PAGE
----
Farmers could lose out on the UK government’s new £400 energy bills discount unless the rules are changed.
This is because farmhouses are often supplied by energy contracted under a business tariff rather than a domestic one.
The Tenant Farmers’ Association (TFA) fears this arrangement will exclude its members and others from accessing the new energy bills support scheme, which will kick in in October.
The organisation is running a survey to allow it to understand how many farmhouses have their energy supply on a business tariff.
“Nearly everybody who has responded is on a business or mixed tariff,’’ said TFA chief executive George Dunn.
The TFA is urging the government to review the application criteria and has already started those discussions with the Treasury, Defra and the Department for Business, Energy and Industrial Strategy.
“We have been told that there are a number of categories of individuals who may not automatically qualify for the support scheme, and the government is looking at ways to address this,’’ said Mr Dunn.
Tenant farmers whose main household residence is part of their wider farm business fall into this group, he points out.
“One solution appears to be emerging for situations where, notwithstanding the energy being supplied on a business tariff, individuals have a domestic energy meter in their dwelling,’’ said Mr Dunn.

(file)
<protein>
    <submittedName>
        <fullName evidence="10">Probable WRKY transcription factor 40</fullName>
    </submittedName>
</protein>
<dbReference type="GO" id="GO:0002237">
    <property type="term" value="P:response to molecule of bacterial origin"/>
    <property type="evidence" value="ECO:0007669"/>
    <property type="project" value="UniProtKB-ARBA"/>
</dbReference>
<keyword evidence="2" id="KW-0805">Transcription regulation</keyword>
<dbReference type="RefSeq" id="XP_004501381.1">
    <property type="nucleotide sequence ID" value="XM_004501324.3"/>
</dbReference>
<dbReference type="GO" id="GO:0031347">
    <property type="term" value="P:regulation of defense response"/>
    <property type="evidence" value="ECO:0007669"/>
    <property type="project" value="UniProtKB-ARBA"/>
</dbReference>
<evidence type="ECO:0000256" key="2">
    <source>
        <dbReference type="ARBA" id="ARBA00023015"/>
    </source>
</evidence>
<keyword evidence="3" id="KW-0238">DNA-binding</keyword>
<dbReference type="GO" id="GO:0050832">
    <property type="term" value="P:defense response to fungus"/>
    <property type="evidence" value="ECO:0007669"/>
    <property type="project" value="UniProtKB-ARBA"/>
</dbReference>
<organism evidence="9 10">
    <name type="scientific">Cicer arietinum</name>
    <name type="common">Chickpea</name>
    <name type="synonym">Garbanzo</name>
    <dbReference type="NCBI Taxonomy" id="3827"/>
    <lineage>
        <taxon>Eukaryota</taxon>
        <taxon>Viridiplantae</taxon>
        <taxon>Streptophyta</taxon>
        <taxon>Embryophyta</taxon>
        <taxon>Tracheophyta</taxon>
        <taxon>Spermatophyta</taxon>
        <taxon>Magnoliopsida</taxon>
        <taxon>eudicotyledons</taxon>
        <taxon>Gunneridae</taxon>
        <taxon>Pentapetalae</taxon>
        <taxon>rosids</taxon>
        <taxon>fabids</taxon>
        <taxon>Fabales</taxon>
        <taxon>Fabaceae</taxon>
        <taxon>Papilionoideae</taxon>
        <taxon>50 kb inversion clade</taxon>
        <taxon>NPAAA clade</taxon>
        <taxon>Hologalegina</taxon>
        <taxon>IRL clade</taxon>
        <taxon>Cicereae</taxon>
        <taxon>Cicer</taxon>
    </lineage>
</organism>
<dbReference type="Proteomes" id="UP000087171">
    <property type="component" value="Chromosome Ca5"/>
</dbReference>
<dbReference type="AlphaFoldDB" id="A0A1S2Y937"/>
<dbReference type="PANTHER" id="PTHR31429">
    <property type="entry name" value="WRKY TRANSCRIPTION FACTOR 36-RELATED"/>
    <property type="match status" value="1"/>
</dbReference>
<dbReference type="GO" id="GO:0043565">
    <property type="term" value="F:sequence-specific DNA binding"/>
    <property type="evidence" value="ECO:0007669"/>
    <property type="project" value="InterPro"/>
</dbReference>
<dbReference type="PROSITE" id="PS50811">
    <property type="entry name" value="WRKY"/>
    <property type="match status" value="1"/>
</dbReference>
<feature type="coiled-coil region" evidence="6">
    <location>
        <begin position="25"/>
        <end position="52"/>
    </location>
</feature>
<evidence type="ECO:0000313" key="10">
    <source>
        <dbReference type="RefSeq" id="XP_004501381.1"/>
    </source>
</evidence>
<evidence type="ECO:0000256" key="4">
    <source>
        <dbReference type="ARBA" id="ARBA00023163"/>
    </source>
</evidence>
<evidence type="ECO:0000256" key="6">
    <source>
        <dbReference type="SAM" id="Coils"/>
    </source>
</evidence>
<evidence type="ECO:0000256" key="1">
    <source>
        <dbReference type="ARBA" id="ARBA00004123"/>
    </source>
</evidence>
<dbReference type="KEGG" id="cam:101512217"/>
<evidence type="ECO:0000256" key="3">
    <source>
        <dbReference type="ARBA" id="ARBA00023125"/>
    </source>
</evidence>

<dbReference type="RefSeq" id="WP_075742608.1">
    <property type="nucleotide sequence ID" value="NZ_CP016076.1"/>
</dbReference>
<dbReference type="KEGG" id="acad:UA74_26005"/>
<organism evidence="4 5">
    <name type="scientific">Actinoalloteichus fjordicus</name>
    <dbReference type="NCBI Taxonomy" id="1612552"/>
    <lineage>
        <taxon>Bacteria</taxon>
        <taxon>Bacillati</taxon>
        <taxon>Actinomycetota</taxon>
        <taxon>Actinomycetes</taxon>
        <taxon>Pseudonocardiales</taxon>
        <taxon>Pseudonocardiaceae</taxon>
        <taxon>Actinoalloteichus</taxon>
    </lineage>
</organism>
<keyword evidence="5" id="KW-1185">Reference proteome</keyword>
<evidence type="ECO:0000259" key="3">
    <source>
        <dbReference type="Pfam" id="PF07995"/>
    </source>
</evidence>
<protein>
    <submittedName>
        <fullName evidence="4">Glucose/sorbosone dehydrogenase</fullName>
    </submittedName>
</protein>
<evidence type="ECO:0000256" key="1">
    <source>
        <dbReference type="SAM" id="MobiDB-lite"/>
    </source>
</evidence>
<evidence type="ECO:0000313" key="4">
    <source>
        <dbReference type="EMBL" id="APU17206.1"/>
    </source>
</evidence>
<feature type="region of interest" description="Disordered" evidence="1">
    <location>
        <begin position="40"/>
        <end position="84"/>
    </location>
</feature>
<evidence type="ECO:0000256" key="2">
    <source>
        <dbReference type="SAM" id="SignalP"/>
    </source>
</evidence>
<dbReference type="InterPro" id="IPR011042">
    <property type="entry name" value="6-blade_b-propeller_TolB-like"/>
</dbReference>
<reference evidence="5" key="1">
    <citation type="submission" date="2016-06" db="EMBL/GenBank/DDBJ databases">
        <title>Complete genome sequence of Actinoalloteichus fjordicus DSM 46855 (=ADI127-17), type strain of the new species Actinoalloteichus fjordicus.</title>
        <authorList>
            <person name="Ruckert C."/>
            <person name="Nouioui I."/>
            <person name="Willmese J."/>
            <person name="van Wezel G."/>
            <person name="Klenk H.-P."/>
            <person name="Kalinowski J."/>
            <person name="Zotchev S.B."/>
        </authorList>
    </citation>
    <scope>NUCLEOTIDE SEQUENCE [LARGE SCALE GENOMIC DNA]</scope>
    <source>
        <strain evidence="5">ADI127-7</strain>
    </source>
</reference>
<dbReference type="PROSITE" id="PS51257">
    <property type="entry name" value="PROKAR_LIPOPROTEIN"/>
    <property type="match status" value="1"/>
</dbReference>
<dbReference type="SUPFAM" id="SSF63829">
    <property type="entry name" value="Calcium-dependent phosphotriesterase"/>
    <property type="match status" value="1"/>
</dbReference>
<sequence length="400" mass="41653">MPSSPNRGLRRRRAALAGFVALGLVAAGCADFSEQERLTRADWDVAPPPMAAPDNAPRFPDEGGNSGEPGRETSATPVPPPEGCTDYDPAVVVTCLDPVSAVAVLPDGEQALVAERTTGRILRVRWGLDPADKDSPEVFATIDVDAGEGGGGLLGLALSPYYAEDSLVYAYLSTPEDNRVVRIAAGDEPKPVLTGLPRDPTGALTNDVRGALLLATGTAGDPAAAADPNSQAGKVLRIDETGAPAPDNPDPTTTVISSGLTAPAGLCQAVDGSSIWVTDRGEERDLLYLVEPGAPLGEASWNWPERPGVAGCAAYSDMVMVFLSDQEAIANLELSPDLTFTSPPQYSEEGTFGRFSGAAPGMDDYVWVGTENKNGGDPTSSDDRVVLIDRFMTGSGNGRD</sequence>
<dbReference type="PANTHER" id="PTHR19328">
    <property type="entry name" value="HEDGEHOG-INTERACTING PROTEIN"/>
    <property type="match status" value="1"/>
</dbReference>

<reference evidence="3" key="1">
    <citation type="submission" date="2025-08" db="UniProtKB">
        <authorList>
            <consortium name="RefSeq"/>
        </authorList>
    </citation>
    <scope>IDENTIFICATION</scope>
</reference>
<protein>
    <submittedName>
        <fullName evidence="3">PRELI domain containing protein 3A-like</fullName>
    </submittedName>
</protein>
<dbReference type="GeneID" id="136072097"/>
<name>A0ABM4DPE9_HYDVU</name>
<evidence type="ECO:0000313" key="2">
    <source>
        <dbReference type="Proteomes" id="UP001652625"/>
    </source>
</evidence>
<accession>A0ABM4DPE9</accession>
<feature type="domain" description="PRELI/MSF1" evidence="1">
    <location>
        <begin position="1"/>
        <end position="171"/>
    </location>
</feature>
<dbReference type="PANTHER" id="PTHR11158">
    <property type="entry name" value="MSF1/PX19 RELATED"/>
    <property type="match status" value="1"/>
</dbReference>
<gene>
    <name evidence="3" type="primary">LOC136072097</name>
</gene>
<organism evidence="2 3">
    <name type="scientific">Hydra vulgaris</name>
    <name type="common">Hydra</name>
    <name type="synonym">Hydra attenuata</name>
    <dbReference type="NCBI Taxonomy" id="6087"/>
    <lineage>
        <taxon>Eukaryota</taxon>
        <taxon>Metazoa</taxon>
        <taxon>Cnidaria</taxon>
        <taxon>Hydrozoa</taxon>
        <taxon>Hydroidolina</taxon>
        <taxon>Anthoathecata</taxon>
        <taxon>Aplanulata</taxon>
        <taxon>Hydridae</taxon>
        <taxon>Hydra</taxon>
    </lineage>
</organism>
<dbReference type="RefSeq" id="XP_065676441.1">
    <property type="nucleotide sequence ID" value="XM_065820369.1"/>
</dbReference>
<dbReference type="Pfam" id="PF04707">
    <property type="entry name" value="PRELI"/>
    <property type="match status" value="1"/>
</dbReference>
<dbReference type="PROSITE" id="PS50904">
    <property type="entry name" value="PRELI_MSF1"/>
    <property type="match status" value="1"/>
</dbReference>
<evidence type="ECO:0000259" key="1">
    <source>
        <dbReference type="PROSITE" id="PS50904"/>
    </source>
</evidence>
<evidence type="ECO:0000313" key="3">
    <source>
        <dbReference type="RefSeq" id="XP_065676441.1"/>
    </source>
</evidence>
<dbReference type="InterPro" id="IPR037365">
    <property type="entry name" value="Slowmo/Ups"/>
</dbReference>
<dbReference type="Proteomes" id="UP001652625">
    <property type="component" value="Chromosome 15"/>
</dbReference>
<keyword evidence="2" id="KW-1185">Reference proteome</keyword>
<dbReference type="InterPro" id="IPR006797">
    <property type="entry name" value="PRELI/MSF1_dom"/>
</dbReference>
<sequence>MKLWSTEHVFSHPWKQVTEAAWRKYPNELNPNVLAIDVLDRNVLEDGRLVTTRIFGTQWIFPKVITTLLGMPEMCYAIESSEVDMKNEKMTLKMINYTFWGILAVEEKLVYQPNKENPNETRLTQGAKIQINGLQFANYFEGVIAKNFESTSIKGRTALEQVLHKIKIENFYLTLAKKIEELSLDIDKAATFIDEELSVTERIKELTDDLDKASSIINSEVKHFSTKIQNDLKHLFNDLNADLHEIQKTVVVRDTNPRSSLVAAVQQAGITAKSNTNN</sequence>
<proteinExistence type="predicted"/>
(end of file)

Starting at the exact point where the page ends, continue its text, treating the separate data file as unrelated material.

“The government is looking at ensuring that such individuals are automatically eligible for the scheme and alternative solutions are being looked at for those who do not have a domestic energy meter.’
“We have had no pushback on this,’’ said Mr Dunn.
The TFA is urging members to complete the survey online.
The £400 Energy Bills Support Scheme discount is intended as a source of financial support to help bill payers meet the cost of energy in the winter months.
It will be administered directly by energy suppliers and paid automatically to consumers over six monthly instalments.
The government estimates that about 29m households will qualify for the support.